Stella McCartney coat, bra, and shorts. Prota Fiori boots. Marlo Laz necklace and ring. Ippolita earrings. Photographs by Brendan Wixted. Styling by Cassie Anderson.

Meanwhile, not unlike the megastar she’s been opening for, parts of her personal life play out for public consumption via a self-feeding loop of lyrics and gossip and headlines and then lyrics again, sending fans into detective mode as they sing along to every verse. The latest round of headlines, in case you’ve somehow missed them, pertains to a certain internet-breaking rumoured suitor.

Over the course of our candid heart-to-heart, we got into all of it. But first, I had to call her out on something she’d said…

Late last year, in your acceptance speech for the Variety Hitmakers Rising Artist Award, you mentioned how your mum would reference The Tortoise and The Hare story when you were a kid and how it helped you get comfortable with “the mindset of a slow rise.” At first I was like, 'Oh, I totally relate to that.' And then I thought, 'But wait. She’s only 24 [at the time]. She got her first acting job at 11. She had this major role at 15.' It made me think about the ways in which ambitious women continue to move the goalposts for ourselves.

I was really nervous when I gave that speech, to be super frank. That award was such an honour, but it was one of the first speeches I’ve ever given, in this room of all these people I admire.

Poster Girl top and shorts. Tiffany & Co. necklace and earrings. Ippolita ring (index). Maison Raksha ring (middle, worn throughout). Louis Vuitton bag.Photographs by Brendan Wixted. Styling by Cassie Anderson.

I was a kid when I saw that Miley Cyrus was 16 and touring arenas. And so my mind went, 'At 16, you’re going to tour arenas.' And then when that didn’t happen, I was like, 'Oh.' I think if you really look at how long I’ve been singing and acting, it’s a long time compared to the instant gratification that some people have. I never had the instant thing, which now I feel very lucky about because I have a lot of experience. Even if I’m light-years ahead, I would rather feel that I’m behind and have the ambition to think, 'Oh, I can always work a little bit harder. I can always try something new.' There are things I haven’t done yet that I really want to do.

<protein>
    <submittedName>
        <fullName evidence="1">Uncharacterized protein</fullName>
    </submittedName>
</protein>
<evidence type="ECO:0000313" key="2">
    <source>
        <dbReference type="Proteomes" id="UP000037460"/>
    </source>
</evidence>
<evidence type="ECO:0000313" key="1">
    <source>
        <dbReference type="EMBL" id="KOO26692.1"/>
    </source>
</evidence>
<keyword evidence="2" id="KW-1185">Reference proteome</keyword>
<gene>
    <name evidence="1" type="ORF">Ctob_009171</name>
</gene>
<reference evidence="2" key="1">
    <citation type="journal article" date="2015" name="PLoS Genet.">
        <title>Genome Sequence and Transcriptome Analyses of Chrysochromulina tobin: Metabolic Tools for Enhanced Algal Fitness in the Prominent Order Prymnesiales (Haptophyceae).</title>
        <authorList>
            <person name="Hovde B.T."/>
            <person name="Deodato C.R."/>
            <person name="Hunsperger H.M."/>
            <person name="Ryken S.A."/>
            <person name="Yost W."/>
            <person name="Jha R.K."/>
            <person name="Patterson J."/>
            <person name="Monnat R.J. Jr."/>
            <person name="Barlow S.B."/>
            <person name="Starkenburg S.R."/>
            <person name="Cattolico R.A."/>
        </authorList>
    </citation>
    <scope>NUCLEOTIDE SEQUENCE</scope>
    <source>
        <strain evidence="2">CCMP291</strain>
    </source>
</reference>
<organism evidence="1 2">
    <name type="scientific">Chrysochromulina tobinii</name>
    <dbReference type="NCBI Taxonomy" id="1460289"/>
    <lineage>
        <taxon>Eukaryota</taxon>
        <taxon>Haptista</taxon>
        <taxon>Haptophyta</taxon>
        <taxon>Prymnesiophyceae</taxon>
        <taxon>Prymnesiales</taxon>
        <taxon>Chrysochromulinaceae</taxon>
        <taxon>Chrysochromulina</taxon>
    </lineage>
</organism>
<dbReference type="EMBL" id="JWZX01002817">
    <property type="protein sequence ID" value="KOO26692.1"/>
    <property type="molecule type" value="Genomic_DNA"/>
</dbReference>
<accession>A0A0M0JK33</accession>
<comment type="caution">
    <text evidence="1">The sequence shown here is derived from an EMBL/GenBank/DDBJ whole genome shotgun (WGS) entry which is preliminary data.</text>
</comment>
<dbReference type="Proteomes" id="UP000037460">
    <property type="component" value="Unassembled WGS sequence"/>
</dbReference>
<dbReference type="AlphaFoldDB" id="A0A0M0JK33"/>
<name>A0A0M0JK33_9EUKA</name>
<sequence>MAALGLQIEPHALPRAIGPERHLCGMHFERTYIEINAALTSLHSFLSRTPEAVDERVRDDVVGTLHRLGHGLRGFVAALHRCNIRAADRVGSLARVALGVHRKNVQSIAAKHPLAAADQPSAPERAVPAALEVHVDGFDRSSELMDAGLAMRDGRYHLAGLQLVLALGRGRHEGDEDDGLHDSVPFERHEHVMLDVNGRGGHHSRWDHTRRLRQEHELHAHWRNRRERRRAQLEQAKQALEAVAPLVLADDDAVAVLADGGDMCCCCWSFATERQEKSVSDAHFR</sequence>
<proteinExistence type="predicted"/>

What kinds of things?

Well, I feel so grateful that I’ve been able to tour an album that I really care about for almost two years and that my fans have given it a life longer than I ever could have asked for. I put two and a half years into making this album, and it’s a shitty feeling when you put so much time into something and people want something new in two months. So I’m trying to really take this experience in before moving on to the next thing… but I’ve been working on the next thing for a minute. I’m starting to feel like I’ve outgrown the songs I’m singing, which is always an exciting feeling because I think that means the next chapter is right around the corner.

Does a next chapter look like more music or a return to acting or…?